• And remember, if you’re creating your own webinar content, you can still advertise it via banner ads in industry publications, usually for relatively modest expenditures.

Ultimately, It’s About Building Branded Networks.

Don’t think of a webinar as a one-off event. Use it as a building block within your entire communications network to get the biggest impact.

2010’s Top Ten Marketing Career Resolutions.

  1. elVies-200Eat lunch with others—share a meal with colleagues. Eating alone at your desk might seem productive, but it won’t expand your career-advancing network. Make good use of the lunch hour with people inside and outside your organization.
  2. Seek high-profit areas—low-margins equal dead ends. Most of the praise and promotions go to people who work in high profit areas of companies. Learn the high performing (and high potential) parts of your business. Focus on getting a position in one of those areas.
  3. Develop your elevator speech—your brand travels by word-of-mouth. Decide what you would want people to know about you in a sentence or two. Maybe it’s that you have an MBA from a prestigious school or an in-demand skill. What makes you different in a positive way?
  4. Be the answer—figure out how to get things done. Your boss has enough on his or her plate without having to walk you through solutions. If you get an assignment, find a way to deliver the right response without wasting your boss’s time.
  5. Make the big play—assume some risk. Playing it safe won’t likely take you very far. You don’t need to constantly put yourself out on a limb, but you do need to be an aggressive change agent. In the end, it’s really the only way that you and your organization will prosper.
  6. Loosen the reins—recognize others’ skills and potential. Being a control freak won’t help you develop the strong people you need around you. Set goals and provide resources as well as reasonable oversight, but give others the freedom to find their own way of accomplishing it.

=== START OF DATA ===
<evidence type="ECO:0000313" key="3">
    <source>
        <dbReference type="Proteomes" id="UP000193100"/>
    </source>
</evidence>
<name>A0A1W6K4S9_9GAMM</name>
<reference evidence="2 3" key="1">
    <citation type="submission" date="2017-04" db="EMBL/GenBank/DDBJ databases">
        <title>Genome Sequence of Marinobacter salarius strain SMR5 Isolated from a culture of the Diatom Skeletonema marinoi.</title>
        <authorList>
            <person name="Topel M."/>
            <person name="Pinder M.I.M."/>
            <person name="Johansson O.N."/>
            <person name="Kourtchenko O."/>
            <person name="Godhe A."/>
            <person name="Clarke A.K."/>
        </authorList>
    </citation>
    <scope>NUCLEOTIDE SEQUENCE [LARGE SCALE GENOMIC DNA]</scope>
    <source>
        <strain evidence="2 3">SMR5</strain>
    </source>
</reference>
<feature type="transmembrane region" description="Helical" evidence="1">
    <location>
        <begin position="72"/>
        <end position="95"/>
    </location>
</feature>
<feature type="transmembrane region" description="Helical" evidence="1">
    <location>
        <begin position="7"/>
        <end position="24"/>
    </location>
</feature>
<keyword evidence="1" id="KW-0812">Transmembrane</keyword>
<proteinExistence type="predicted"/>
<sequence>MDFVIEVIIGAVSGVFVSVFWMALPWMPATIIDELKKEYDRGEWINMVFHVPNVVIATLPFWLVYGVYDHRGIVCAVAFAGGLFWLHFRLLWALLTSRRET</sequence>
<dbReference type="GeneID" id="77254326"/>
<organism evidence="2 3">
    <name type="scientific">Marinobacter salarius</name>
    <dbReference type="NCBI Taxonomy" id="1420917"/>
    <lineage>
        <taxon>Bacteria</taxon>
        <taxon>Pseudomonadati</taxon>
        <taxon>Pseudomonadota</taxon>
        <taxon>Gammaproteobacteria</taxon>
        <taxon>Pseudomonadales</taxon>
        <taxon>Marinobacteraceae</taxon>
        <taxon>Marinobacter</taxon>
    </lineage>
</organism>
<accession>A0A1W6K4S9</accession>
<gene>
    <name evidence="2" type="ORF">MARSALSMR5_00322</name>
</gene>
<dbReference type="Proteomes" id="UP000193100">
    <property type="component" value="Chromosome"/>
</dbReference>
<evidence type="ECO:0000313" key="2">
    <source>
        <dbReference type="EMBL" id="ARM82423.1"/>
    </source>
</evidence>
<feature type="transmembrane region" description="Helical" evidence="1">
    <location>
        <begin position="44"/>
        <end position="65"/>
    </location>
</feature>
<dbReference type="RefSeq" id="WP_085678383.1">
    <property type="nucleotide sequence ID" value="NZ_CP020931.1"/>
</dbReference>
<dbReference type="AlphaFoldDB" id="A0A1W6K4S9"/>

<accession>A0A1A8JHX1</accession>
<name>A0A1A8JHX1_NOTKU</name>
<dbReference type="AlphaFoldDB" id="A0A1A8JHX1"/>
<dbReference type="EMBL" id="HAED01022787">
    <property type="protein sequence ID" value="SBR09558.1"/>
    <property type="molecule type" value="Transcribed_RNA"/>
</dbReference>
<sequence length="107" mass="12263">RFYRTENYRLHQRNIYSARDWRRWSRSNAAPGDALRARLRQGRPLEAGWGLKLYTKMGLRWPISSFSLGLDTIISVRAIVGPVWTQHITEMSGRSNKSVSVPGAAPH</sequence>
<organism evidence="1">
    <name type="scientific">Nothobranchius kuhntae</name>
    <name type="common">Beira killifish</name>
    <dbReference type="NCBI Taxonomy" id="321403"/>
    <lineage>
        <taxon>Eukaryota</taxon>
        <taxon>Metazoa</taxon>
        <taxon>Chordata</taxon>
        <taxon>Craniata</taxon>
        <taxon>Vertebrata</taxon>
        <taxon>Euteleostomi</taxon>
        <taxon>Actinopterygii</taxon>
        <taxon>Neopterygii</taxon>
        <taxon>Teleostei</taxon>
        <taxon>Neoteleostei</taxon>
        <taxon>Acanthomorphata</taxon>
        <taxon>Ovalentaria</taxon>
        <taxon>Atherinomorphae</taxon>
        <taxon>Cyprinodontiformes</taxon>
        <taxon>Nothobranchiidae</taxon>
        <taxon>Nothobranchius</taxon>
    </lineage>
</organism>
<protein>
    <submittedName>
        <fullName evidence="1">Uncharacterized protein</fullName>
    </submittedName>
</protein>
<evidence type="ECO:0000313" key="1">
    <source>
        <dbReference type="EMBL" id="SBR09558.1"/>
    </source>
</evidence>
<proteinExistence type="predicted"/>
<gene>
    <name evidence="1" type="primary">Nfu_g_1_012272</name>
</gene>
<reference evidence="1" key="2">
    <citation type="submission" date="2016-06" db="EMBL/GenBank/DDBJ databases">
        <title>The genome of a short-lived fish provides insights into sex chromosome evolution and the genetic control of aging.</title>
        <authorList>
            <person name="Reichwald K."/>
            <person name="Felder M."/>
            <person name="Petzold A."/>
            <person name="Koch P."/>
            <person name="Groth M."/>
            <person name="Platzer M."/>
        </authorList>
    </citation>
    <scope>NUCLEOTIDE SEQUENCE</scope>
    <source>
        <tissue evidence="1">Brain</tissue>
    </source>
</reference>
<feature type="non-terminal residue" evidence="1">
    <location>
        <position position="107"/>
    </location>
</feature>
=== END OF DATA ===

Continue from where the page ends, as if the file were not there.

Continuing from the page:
7. Play to your strengths—get in the right seat on the bus. You always want to be open to learning new skills, but you also need to understand what you really love to do and what you’re really good at doing. The faster you identify this, the more quickly your career will advance.
  8. Learn to measure—metrics will get you everywhere. Like it or not, senior executives are increasingly demanding marketing metrics. Don’t abandon creative thinking or softer measurements like customer feedback, but also make a point to improve your analytic proficiency.
  9. Know the right people—invest your limited time wisely. Right or wrong, whom you know means a lot. Choose people who are successful themselves, appreciate your accomplishments, demonstrate a sincere interest in you and have a strong circle of influence that would benefit your career.
  10. Have some fun—lighten up now and then. There’s some truth to the “all work and no play” adage. You certainly don’t want to be the office clown, but finding humor in situations and being an enjoyable colleague will make you and everyone around you happier and more productive.

mb-2010-do-dont-v22bSuccessful Marketing Campaigns Won’t Hurt Either.

To help you along, we recently published a series of tip books titled The Little Book of Marketing Do’s & Don’ts. It’s a collection of the most viewed “Do’s & Don’ts” published by our MondoBeat newsletter. We’ve made digital versions available via SlideShare, topics include: